On this lazy Sunday, we’d thought we’d share an online defamation lawsuit gem from the “rile James Randi” file.
A psychic named Sally Morgan – whom, according to her lawyer, “performed in over 600 shows in more than 100 different theatres or venues to audiences stretching into the hundreds of thousands” – successfully sued publishers of the Daily Mail for defamation. They said she duped an audience into believing she had supernatural powers; she insisted her skills are legit and decided to sue for libel.
How Sally Morgan’s Psychic Defamation Case Began
Do you remember that Steve Martin movie, Leap of Faith, where he plays a healer? In the flick, he has a team of “spotters” who gather information about the hopeful masses at his revival-type gatherings. When the show starts, the helpers feed Martin all the information they gathered via a barely visible ear piece.
Well, the above scenario is what a pair of audience members describe as happening at popular clairvoyant Sally Morgan’s show in Dublin. Presumably in an attempt to discredit Morgan, they shared the sorted story on a radio program.
Having caught wind of the potential fake out in Dublin, Paul Zenon, a magician, included the pair’s anecdote in an article, which lambasted psychics, that he wrote for the Daily Mail. According to Morgan’s lawsuit, Zenon committed the ultimate civil wrong by calling psychics “charlatans” and accusing “Mrs. Morgan specifically of having used a hidden earpiece during her performance in order to receive instructions from her team which she then repeated on stage as if she had received them from the spirit world.”
Needless to say, Morgan was not impressed with Zenon’s piece. (Hey, if someone was trying to disparage your superpowers, you’d be ticked off, too.) After Morgan and the venue denied the accusations, and the Daily Mail refused to publish a retraction, the psychic hired Graham Atkins to litigate on her behalf, and then promptly filed a defamation lawsuit.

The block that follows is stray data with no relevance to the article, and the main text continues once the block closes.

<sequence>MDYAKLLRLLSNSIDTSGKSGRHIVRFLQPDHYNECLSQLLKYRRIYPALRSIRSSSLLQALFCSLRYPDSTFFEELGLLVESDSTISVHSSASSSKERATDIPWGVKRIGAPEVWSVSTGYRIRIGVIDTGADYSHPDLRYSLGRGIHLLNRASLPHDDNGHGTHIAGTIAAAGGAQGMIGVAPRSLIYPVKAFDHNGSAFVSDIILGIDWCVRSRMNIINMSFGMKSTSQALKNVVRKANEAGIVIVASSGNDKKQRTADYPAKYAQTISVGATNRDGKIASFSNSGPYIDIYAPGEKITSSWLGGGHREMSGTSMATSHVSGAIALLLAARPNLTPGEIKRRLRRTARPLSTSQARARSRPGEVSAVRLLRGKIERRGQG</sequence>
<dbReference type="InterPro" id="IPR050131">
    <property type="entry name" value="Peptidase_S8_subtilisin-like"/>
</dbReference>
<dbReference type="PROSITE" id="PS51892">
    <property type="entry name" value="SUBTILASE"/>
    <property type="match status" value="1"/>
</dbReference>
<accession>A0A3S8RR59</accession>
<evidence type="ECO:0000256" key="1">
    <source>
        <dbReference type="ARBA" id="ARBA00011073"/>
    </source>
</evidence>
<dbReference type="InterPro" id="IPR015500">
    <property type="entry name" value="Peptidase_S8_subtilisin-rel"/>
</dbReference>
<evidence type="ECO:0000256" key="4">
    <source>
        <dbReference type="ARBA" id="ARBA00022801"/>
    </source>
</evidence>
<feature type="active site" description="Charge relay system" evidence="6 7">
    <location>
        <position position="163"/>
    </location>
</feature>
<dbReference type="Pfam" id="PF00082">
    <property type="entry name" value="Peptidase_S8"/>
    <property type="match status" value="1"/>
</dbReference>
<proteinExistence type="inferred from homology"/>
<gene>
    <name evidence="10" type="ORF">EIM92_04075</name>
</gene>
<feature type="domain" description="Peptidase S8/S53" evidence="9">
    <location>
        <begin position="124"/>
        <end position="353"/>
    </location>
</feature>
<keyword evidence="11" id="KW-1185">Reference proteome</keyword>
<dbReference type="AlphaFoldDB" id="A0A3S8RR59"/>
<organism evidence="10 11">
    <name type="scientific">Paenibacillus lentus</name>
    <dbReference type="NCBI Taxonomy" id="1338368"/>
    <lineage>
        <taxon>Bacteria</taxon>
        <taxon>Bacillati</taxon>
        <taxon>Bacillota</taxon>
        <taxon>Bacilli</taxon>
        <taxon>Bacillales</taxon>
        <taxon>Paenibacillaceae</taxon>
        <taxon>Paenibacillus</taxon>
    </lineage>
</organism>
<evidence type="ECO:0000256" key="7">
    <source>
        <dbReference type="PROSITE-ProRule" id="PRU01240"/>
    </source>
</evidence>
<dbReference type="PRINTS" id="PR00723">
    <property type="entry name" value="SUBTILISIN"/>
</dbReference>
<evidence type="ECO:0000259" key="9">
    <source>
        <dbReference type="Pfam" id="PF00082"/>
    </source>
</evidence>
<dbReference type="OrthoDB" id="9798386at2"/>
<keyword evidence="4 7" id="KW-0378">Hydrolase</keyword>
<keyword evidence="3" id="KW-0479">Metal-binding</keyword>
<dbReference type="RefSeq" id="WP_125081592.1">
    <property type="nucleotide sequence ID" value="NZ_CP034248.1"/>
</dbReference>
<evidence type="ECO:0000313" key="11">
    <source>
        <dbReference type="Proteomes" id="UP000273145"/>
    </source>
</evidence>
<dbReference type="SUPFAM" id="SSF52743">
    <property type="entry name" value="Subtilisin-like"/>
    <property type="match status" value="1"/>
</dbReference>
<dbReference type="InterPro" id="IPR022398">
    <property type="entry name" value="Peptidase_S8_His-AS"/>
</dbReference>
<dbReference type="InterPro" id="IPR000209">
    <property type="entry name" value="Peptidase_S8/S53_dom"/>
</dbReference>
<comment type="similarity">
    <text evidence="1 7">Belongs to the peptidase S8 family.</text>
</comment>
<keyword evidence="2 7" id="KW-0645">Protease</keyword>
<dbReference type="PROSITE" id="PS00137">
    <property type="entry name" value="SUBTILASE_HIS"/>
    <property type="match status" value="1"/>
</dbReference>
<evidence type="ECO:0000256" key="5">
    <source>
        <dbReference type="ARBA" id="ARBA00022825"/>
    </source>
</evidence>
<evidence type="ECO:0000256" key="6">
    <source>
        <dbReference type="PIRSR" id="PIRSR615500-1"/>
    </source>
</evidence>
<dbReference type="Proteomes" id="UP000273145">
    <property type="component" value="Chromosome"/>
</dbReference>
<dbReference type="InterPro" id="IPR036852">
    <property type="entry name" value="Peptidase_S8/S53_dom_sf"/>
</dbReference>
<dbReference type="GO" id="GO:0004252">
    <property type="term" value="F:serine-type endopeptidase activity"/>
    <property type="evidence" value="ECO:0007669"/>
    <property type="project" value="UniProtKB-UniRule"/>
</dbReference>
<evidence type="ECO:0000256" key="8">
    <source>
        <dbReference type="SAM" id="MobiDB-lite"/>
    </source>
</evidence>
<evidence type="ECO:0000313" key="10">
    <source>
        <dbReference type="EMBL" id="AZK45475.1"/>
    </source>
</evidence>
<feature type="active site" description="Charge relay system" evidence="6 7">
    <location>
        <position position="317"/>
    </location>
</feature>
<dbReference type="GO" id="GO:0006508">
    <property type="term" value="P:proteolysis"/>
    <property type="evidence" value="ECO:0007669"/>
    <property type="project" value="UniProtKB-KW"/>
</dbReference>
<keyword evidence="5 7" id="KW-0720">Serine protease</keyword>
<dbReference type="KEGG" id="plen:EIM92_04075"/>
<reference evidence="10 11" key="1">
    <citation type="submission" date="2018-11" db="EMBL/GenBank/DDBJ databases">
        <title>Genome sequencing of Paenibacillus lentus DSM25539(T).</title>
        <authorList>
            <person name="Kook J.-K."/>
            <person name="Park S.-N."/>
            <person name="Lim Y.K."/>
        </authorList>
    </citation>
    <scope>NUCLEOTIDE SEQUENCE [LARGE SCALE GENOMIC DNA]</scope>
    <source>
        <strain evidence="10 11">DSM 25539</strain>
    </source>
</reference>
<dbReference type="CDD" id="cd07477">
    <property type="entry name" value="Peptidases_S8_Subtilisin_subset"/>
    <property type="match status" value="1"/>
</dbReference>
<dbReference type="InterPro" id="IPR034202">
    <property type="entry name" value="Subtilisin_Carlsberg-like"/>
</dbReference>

Morgan’s Powers Must Have Worked This Time – Because She Won! (Cue the James Randi Scream)
Either Mr. Atkins is a great lawyer, knows how to use “The Force,” or both. Because after what must have been some convincing litigating, abracadabra, Associated Newspapers was agreeing to pay ole’ Sally “substantial damages” for insinuating her psychic revivals were a scam. The Daily Mail even printed a robust apology:
“The Daily Mail withdraws the suggestion that Mrs. Morgan used a secret earpiece at her Dublin show in September 2011 to receive messages from off-stage, thereby cheating her audience, which it accepts is untrue.”
[Quizzical] Point ghost whisperers? (Regardless, we’re pretty sure there is at least one person considering using this case to support their own psychic defamation legal woes, Presley (a.k.a. Angel) – the 46-year-old Texas grannie whose visions resulted with a swat team swarming her neighbor’s farmhouse.)